Opinion: It’s time to scrap Trident

The world is a better place because of the role Britain plays internationally through aid, diplomacy and, when necessary, using force sanctioned by international law. It is worth remembering the many Libyans and Sierra Leoneans who are alive today because of the actions of Britain’s forces.

Yet at a time when the government is preparing to spend at least £25 billion on replacing our Trident nuclear weapons, it is making cuts to the conventional forces that make such interventions possible. There have been £74 billion of defence cuts to date, with another £3-5 billion due to be announced before the Easter recess. Unless something changes the Trident programme will go ahead without any serious debate, even though the Soviet Union which provided its rationale collapsed more than two decades ago.

We should be grateful that as a result of Liberal Democrat insistence, the primary investment decision on Trident (‘Main Gate’) has been postponed until 2016. It is also good news that Nick Harvey has successfully pushed for a study of the alternatives to Trident. We believe this study should be significantly expanded to explicitly consider the alternative of getting rid of Britain’s nuclear weapons altogether.

Whether Britain needs nuclear weapons is the subject of a new CentreForum report ‘Dropping the Bomb: a post Trident future’, launched this week.

Our conclusion is that there is no credible threat to the UK now or in the foreseeable future where British Trident missiles would make a contribution to our security. In our analysis, this is as true for Iran, Pakistan and North Korea as it is for Russia and China. Reasonable people can differ about whether there was a need for Trident in the depths of the 1980s Cold War, but there is simply no strategic (much less financial case) for replacing Trident today.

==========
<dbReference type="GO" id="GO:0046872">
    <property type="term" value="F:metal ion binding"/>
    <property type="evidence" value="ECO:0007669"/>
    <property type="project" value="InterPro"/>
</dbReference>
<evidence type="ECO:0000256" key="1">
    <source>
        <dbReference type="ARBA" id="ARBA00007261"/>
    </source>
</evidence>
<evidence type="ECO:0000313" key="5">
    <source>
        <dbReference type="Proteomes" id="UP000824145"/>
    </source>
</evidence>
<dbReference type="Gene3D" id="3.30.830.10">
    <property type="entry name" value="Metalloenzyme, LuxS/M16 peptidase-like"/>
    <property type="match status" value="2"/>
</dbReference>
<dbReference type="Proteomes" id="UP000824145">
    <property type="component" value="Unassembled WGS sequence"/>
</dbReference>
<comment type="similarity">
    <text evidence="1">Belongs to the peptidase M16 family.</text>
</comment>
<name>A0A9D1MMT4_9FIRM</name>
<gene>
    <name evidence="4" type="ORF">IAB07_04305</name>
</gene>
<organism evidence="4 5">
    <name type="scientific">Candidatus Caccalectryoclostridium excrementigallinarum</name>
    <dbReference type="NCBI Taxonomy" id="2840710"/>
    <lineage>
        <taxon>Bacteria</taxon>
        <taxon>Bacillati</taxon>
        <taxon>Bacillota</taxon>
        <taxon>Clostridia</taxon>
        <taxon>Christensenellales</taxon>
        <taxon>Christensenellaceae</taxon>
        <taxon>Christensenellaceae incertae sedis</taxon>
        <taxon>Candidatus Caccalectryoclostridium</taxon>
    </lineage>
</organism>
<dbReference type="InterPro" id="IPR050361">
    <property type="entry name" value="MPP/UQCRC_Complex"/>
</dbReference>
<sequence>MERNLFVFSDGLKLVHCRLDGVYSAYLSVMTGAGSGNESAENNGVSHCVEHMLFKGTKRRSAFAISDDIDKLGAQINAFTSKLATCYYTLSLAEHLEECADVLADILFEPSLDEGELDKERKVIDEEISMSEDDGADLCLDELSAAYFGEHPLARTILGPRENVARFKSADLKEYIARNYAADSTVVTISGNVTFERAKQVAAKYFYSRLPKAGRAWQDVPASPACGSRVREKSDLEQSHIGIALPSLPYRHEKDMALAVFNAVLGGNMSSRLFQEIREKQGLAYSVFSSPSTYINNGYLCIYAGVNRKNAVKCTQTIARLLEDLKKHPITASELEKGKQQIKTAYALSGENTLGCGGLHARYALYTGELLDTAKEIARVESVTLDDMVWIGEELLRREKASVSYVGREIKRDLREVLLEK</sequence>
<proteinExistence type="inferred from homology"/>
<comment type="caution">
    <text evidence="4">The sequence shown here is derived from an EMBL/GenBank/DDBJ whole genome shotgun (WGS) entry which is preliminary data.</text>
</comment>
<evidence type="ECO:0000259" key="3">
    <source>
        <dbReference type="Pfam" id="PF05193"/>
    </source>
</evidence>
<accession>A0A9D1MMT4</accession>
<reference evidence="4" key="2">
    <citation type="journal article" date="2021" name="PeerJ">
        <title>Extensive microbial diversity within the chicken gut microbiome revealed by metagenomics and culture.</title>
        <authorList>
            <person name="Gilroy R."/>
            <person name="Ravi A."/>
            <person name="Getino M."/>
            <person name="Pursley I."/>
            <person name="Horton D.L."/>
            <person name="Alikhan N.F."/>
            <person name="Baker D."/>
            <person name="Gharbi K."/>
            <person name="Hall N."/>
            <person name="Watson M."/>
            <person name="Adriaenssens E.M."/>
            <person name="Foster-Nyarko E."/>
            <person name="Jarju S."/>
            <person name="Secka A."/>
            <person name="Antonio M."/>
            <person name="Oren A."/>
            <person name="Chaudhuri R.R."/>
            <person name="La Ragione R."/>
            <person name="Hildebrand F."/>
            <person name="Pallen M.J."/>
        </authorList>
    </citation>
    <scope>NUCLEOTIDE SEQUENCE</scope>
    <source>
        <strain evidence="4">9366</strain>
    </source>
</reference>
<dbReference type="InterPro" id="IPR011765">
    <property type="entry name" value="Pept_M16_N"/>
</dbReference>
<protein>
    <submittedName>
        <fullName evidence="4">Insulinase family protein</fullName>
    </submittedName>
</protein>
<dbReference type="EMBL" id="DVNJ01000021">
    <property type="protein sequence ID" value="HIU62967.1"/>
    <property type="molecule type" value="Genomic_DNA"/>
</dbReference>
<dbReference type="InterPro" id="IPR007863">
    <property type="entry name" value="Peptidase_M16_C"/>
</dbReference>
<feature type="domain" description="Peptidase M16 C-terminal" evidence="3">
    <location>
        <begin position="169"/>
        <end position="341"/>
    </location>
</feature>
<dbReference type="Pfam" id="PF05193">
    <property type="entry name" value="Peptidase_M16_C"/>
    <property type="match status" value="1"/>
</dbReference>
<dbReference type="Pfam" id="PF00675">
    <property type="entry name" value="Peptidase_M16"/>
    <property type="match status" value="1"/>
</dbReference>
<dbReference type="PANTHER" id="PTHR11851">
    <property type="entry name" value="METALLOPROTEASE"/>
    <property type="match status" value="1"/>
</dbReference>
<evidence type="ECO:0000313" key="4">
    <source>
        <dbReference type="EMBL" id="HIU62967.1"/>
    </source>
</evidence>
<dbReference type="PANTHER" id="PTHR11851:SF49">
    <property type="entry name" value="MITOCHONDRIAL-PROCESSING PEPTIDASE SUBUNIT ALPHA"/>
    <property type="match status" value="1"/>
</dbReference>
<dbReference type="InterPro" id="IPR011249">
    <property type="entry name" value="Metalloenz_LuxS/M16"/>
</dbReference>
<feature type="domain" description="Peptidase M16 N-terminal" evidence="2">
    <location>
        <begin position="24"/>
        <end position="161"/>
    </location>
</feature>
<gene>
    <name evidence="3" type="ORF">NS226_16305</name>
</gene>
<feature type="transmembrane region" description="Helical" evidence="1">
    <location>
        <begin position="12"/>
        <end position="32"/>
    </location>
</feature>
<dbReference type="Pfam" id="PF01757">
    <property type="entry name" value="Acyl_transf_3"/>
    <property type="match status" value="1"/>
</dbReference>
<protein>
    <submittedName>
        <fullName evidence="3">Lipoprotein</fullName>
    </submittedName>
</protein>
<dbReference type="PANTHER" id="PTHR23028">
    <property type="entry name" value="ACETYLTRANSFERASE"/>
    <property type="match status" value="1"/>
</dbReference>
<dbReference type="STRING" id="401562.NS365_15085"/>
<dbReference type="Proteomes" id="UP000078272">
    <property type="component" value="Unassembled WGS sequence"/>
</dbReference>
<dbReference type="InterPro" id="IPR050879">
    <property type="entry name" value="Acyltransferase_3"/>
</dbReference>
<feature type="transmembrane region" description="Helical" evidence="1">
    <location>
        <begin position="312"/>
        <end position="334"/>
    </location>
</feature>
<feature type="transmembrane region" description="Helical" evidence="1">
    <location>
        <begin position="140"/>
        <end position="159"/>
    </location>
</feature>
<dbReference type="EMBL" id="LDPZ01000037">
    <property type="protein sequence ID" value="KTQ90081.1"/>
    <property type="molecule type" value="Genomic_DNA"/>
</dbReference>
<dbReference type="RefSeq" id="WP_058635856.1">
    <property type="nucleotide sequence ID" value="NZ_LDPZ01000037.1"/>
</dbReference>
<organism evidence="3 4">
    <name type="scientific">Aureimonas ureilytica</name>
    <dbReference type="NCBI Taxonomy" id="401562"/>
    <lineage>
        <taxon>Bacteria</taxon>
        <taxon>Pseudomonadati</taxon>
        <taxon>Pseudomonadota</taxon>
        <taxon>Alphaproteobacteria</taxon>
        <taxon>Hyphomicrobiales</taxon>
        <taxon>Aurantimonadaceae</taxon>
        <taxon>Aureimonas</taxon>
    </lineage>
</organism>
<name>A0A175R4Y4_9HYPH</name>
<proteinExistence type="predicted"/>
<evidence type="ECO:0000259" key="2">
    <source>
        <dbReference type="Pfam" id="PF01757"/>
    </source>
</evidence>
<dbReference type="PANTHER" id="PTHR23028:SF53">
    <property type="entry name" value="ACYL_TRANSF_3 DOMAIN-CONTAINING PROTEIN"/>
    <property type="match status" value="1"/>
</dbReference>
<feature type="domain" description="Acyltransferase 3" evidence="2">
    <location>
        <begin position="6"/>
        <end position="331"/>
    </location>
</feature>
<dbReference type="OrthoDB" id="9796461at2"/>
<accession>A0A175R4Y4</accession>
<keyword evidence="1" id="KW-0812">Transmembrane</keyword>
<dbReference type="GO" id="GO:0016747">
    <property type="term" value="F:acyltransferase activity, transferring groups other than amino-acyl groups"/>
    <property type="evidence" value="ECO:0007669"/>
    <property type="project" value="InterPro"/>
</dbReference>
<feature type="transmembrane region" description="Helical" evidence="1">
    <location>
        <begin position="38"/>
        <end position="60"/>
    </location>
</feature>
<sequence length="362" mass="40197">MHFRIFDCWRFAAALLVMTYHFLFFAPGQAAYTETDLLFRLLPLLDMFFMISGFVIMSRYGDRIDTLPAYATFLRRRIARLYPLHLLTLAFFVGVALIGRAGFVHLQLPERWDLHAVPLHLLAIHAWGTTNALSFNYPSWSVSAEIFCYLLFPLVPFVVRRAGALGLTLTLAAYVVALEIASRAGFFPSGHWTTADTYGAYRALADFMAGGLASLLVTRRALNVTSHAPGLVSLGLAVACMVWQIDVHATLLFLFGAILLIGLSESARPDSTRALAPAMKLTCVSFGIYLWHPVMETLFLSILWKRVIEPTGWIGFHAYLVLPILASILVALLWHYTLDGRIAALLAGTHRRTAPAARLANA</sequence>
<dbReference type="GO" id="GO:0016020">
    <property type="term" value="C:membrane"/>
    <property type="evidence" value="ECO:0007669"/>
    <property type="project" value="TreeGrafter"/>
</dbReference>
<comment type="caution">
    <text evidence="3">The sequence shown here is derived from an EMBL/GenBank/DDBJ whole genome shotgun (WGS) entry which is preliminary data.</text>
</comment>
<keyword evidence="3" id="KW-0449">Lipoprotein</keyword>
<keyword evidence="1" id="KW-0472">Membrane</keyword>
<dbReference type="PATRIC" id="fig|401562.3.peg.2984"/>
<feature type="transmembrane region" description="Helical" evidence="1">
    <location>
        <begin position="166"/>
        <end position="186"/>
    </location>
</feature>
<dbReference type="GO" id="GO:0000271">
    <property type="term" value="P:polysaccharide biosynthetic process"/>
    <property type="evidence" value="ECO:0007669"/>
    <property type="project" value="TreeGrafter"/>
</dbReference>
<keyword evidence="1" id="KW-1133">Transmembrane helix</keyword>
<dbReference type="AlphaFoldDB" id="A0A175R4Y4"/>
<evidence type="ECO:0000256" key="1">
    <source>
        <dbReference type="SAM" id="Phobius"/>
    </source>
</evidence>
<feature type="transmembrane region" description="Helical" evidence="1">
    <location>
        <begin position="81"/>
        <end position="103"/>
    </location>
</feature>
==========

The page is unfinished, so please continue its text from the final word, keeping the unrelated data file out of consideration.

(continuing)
We examine in detail the alternatives to Trident, including the cruise missile option, and find that they are either technically unproven, fiscally uncosted, militarily ineffective, strategically destabilizing or a combination of all four – as the Sunday Times pointed out a fortnight ago.

There are essentially two options: a like for like replacement of Trident with ‘continuous at sea deterrence’ (known as CASD) or non-replacement. And if we don’t need to replace Trident in 2028 because it fulfils no strategic role, why waste money on it until then?

What do we propose instead?

We propose a costed plan of eight interlocking recommendations, which withdraws Trident from service immediately, refocuses AWE Aldermaston’s work on disarmament verification technologies, and invests in the conventional forces to allow the UK to meet its global commitments. As part of this we propose converting the existing submarines to carry conventional cruise missiles to bridge the long range strike gap to the new carriers. It would provide a balanced UK military to maximise our ability to be a force for good worldwide. In the very unlikely case of a new Cold War, it would provide us with the option to return to fielding nuclear weapons.

We keep hearing that “to govern is to choose”, and as Lib Dems, I’m delighted that we choose through vigorous debate. So let’s have the debate about moving beyond the Cold War and focusing our defence spending where it can make a real difference..

Toby Fenwick is author of the CentreForum report ‘Dropping the bomb: a post Trident future’

* Toby Fenwick is a Research Associate of the British American Security Information Council (BASIC), has written extensively on the UK Trident programme, and served on the party’s last Trident Working Group. This article is written in a personal capacity.

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This entry was posted in The Independent View.
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20 Comments

  • Gareth Jones 8th Mar '12 - 5:48pm